Football League clubs soon came to realize that they could demand and earn a transfer fee from any other Football League club as consideration for agreeing to release or transfer the player's registration.

The player registration system came to be known as the "retain and transfer" system.

The following events further entrenched the retain and transfer system:

  1. In 1901, the Football League introduced a maximum wage of £4 per week.
  2. The same year (1901), the Association Footballers' Union, which had been formed in 1898 to negotiate with the Football League a relaxation of the registration system and to resist the introduction of a maximum wage, was dissolved.
  3. In 1910, the Southern League, agreed to recognize the retain and transfer system.[2]

A challenge by Herbert Kingaby in the 1910s against the retain and transfer system in the courts ended disastrously. Kingaby brought legal proceedings against his former employers, Aston Villa, for preventing him from playing. Erroneous strategy by Kingaby's counsel resulted in the suit being dismissed.[2][3]

The combined effect of the retain and transfer system and the maximum wage was to keep player wages low, until the 1960s.

End of the "retain" aspect of the system[edit]

In 1961, the successor to the AFU, the Professional Footballers' Association, successfully brought about the end of the maximum wage.

Two years later, in Eastham v. Newcastle United, the High Court ruled that the retain and transfer system was unjustifiable. At the time, the elements of the system had remained largely unchanged since 1893 and were as follows:[3]

  1. The player could re-register for the same club at any time between 1 April and the first Saturday in May. In effect, the contract was simply renewed.
  2. The club could retain the player on less favourable terms by serving a notice between 1 May and 1 June giving details of the terms it was offering. If the Football Association considered the offer to be too low it could refuse the retention, but if it felt the terms were reasonable, the player could not sign for any other club. Players were allowed to petition the Football Association with their reasons for wanting to move to another club, but if the Association refused to intervene clubs could retain a player indefinitely.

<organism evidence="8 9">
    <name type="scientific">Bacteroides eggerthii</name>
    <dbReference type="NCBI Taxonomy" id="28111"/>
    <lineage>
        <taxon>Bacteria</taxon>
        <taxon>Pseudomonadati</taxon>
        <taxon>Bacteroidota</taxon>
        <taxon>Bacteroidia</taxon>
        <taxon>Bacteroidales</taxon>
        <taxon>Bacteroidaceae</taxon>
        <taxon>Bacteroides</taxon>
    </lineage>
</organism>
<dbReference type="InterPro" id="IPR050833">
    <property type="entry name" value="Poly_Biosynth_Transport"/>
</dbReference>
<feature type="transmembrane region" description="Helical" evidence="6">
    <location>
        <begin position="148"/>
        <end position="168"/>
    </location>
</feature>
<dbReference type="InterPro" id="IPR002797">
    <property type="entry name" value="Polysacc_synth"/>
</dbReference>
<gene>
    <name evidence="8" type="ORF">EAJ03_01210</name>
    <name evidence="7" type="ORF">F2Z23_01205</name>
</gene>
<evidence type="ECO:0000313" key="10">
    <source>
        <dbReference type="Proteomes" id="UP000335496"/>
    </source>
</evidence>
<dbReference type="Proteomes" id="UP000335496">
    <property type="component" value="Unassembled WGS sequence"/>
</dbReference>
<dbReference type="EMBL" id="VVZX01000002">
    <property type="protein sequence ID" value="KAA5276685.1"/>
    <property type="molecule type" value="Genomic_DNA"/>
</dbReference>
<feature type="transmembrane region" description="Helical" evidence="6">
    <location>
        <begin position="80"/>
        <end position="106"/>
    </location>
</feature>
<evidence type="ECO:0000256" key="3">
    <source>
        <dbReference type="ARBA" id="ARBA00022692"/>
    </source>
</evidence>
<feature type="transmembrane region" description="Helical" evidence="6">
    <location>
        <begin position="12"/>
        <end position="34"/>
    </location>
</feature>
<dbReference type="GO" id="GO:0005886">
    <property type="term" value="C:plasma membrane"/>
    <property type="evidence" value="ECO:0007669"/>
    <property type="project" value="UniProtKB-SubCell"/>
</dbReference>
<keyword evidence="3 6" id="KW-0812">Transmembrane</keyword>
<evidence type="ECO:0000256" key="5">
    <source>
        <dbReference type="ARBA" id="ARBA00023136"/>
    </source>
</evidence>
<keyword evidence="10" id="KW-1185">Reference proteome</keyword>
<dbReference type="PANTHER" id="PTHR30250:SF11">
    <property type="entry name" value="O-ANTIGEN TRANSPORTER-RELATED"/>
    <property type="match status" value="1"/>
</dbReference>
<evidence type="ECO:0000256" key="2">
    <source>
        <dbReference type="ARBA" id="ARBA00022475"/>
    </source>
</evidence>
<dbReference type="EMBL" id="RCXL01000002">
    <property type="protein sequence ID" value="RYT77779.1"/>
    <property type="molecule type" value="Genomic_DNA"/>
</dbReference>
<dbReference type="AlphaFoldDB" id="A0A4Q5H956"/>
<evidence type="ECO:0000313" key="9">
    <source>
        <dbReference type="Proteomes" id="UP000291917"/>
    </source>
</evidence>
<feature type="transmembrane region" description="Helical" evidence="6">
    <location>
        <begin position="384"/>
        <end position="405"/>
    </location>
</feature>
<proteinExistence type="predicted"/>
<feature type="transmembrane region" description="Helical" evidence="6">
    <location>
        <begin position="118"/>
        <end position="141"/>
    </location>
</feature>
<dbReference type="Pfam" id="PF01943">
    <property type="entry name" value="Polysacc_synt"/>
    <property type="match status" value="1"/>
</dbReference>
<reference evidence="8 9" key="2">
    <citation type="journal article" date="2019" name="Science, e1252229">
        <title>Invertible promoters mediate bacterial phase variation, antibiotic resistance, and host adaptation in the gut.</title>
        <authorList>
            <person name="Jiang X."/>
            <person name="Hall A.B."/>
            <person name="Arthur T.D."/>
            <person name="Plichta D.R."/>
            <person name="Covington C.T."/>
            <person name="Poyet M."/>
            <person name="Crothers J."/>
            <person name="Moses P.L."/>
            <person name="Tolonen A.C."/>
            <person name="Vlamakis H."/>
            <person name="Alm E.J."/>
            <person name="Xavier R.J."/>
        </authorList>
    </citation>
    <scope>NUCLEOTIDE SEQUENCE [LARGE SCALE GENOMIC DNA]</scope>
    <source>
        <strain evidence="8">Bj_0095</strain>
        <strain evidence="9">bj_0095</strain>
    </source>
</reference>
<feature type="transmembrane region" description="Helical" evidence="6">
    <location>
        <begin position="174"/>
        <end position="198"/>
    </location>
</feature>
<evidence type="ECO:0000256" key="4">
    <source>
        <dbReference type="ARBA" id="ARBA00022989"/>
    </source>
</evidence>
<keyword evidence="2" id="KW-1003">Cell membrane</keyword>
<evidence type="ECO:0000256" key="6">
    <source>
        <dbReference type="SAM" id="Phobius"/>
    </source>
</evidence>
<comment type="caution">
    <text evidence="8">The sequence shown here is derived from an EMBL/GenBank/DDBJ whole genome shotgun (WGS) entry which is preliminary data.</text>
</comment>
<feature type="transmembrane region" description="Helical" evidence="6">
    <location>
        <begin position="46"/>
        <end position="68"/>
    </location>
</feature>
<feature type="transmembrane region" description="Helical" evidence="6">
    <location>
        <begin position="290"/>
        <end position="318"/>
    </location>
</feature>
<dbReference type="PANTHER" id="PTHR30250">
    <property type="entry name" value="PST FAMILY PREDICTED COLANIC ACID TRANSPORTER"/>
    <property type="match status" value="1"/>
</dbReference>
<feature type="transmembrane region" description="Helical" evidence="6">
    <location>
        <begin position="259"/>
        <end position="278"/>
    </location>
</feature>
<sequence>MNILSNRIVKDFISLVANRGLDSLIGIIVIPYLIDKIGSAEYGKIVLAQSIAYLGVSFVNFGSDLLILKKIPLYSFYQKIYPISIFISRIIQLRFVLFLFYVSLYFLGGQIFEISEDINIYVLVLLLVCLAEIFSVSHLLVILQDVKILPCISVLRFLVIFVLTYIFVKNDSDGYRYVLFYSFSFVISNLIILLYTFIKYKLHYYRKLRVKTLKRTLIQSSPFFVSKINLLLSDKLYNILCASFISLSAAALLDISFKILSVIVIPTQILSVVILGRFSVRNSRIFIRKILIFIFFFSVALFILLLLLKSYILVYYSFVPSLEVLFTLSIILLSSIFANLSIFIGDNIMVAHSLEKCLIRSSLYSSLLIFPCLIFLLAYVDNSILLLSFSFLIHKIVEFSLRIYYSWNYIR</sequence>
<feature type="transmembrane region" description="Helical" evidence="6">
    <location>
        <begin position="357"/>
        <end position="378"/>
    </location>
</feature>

3. The player could be placed on the transfer list at a fee fixed by the club.
  4. If the club did not want to keep the player and did not seek a fee for him, it could release him and he would be free to conduct negotiations with other clubs at any time from the end of June.

In 1959, George Eastham did not sign a new contract with his club, Newcastle United, and requested a transfer. Newcastle United refused his request.

Eastham refused to play for Newcastle United in the 1960–61 season, and found other employment instead. In October 1960, Newcastle United finally agreed to transfer Eastham to Arsenal for £47,500. Nevertheless, backed by the Professional Footballers' Association, which provided financial assistance to pay for his legal fees, Eastham brought proceedings against Newcastle United in the High Court. The case was decided in 1963. In his decision, the judge criticized the "retain" aspects of the system.

In response, the Football League modified the system, dispensing with the "retain" elements of the system. The 'transfer' aspects remained largely unchanged until the Bosman ruling and the Webster ruling.


  1. ^ "History of Football and Trade Unionism".
  2. ^ a b Harding, John (2009). Behind The Glory 100 Years Of The PFA. pp. 52–54. ISBN 978-1-85983-682-8.
  3. ^ a b "McArdle, 'One Hundred Years of Servitude: Contractual Conflict in English Professional Football before Bosman.' [2000] 2 Web JCLI". Archived from the original on 28 November 2012.